Presenting ADHD Symptoms, Subtypes, and Comorbid Disorders in Clinically Referred Adults With ADHD [CME]
J Clin Psychiatry 2009;70(11):1557-1562
© Copyright 2014 Physicians Postgraduate Press, Inc.
Purchase This PDF for $40.00
If you are not a paid subscriber, you may purchase the PDF.
(You'll need the free Adobe Acrobat Reader.)
Receive immediate full-text access to JCP. You can subscribe to JCP online-only ($86) or print + online ($156 individual).
With your subscription, receive a free PDF collection of the NCDEU Festschrift articles. Hurry! This offer ends December 31, 2011.
If you are a paid subscriber to JCP and do not yet have a username and password, activate your subscription now.
As a paid subscriber who has activated your subscription, you have access to the HTML and PDF versions of this item.
Click here to login.
Did you forget your password?
Still can't log in? Contact the Circulation Department at 1-800-489-1001 x4 or send email
Objective: Despite the increasing presentation of attention-deficit/hyperactivity disorder (ADHD) in adults, many practitioners remain reluctant to assess individuals for ADHD, in part related to the relative lack of data on the presenting symptoms of ADHD in adulthood. Comorbidity among adults with ADHD is also of great interest due to the high rates of psychiatric comorbidity, which can lead to a more persistent ADHD among adults.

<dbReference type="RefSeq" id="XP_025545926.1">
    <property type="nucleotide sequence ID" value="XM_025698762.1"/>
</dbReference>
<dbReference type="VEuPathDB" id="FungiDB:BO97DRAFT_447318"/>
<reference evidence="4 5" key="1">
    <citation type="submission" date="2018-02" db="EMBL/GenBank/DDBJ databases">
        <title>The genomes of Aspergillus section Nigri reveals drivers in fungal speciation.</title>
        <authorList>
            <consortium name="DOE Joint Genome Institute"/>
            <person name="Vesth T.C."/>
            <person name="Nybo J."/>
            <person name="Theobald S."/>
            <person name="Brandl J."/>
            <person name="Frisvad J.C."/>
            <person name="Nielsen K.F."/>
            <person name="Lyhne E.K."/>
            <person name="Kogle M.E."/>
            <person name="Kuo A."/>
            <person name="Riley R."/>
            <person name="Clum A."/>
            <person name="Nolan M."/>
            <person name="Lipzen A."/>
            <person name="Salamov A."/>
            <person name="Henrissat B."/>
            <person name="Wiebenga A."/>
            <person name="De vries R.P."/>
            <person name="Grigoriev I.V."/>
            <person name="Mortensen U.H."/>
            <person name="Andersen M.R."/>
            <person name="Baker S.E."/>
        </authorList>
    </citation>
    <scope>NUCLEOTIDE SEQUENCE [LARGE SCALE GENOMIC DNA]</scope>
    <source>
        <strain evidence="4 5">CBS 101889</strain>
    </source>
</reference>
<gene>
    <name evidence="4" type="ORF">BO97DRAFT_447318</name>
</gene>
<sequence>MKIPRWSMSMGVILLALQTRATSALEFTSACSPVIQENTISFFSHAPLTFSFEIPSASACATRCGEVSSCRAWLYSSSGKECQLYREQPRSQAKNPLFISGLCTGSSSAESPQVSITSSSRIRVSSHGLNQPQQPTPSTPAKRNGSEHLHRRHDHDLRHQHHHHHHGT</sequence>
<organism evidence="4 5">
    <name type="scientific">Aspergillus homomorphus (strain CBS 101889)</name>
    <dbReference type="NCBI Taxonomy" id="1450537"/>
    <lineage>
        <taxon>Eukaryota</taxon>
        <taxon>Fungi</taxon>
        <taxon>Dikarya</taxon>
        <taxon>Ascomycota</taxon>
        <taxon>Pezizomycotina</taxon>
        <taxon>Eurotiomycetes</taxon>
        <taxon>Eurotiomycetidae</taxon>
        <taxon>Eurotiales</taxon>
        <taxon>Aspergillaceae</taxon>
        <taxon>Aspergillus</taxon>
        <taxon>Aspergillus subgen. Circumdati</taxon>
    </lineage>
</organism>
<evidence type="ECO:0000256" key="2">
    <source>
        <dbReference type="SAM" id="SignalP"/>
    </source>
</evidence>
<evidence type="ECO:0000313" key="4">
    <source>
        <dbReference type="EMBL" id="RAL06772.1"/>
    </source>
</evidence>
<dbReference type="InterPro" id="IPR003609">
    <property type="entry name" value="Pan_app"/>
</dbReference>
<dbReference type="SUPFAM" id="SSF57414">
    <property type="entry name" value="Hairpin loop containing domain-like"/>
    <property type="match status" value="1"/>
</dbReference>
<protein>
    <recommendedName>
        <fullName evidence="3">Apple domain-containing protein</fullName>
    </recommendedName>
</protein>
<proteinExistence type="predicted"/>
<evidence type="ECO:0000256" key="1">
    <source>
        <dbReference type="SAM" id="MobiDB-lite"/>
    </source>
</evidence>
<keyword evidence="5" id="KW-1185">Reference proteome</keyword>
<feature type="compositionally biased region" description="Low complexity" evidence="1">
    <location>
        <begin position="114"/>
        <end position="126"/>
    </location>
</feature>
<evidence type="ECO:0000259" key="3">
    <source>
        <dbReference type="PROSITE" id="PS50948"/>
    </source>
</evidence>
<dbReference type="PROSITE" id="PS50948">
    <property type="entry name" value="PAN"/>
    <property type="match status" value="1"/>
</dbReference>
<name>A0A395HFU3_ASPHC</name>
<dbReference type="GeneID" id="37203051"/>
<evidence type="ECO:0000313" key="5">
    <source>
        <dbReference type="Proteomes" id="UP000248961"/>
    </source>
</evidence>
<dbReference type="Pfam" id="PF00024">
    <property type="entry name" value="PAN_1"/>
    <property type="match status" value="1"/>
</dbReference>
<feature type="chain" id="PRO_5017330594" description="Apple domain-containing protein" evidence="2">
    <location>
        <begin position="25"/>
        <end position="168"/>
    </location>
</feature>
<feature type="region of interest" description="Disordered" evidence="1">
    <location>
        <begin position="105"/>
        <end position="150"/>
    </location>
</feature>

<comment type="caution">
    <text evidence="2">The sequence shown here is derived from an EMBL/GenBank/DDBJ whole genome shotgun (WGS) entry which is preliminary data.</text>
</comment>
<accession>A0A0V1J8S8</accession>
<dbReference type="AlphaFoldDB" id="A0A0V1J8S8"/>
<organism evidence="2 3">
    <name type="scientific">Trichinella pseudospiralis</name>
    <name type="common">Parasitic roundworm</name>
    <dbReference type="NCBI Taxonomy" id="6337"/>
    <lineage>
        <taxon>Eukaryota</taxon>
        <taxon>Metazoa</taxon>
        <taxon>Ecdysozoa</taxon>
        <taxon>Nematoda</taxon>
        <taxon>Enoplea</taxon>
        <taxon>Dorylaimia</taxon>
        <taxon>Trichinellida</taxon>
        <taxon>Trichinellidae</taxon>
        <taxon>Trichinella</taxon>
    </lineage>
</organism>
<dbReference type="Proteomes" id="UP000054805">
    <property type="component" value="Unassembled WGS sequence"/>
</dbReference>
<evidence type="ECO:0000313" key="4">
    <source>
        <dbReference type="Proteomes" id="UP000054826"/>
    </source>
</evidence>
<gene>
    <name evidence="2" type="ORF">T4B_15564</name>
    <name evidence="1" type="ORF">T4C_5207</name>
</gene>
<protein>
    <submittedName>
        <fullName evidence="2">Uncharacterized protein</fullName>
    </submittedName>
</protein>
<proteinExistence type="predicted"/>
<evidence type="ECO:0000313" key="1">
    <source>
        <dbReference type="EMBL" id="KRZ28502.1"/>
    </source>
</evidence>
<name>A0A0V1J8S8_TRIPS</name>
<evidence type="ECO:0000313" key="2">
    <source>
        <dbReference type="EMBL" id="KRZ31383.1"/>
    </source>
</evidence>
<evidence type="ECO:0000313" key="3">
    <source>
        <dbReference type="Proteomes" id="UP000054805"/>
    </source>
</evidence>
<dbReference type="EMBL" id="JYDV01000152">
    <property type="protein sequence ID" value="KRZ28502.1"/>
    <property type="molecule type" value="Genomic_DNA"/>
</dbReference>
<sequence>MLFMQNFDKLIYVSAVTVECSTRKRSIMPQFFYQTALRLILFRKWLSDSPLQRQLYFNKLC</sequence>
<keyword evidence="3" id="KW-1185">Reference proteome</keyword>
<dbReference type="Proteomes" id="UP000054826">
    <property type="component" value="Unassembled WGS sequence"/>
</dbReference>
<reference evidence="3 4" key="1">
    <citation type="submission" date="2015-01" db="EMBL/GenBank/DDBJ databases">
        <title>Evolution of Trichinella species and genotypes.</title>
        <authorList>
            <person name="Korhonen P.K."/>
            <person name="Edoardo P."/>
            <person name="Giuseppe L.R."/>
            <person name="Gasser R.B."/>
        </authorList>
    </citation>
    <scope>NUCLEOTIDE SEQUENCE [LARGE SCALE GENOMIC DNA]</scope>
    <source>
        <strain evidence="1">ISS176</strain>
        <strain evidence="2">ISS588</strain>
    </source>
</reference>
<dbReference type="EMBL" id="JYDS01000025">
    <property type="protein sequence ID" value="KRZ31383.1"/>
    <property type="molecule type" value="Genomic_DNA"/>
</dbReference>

Method: We assessed 107 adults with ADHD of both sexes (51% female; mean ± SD of 37 ± 10.4 years) using structured diagnostic interviews.
Using DSM-IV symptoms, we determined
DSM-IV subtypes. The study was conducted
from 1998 to 2003.
Results: Inattentive symptoms were most
frequently endorsed (> 90%) in adults with ADHD. Using current symptoms, 62% of adults had the combined subtype, 31% the inattentive only subtype, and 7% the hyperactive/impulsive only subtype. Adults with the combined subtype had relatively more psychiatric comorbidity compared to those with the predominately inattentive subtype. Women were similar to men in the presentation of ADHD.
Conclusion: Adults with ADHD have prominent inattentive symptoms of ADHD, necessitating careful questioning of these symptoms when evaluating these individuals.
Submitted: October 3, 2008; accepted January 9, 2009.
Corresponding author: Timothy E. Wilens, MD, Pediatric Psychopharmacology Unit, Massachusetts General Hospital, YAW 6A, 55 Fruit Street, Boston, MA 02114 (firstname.lastname@example.org).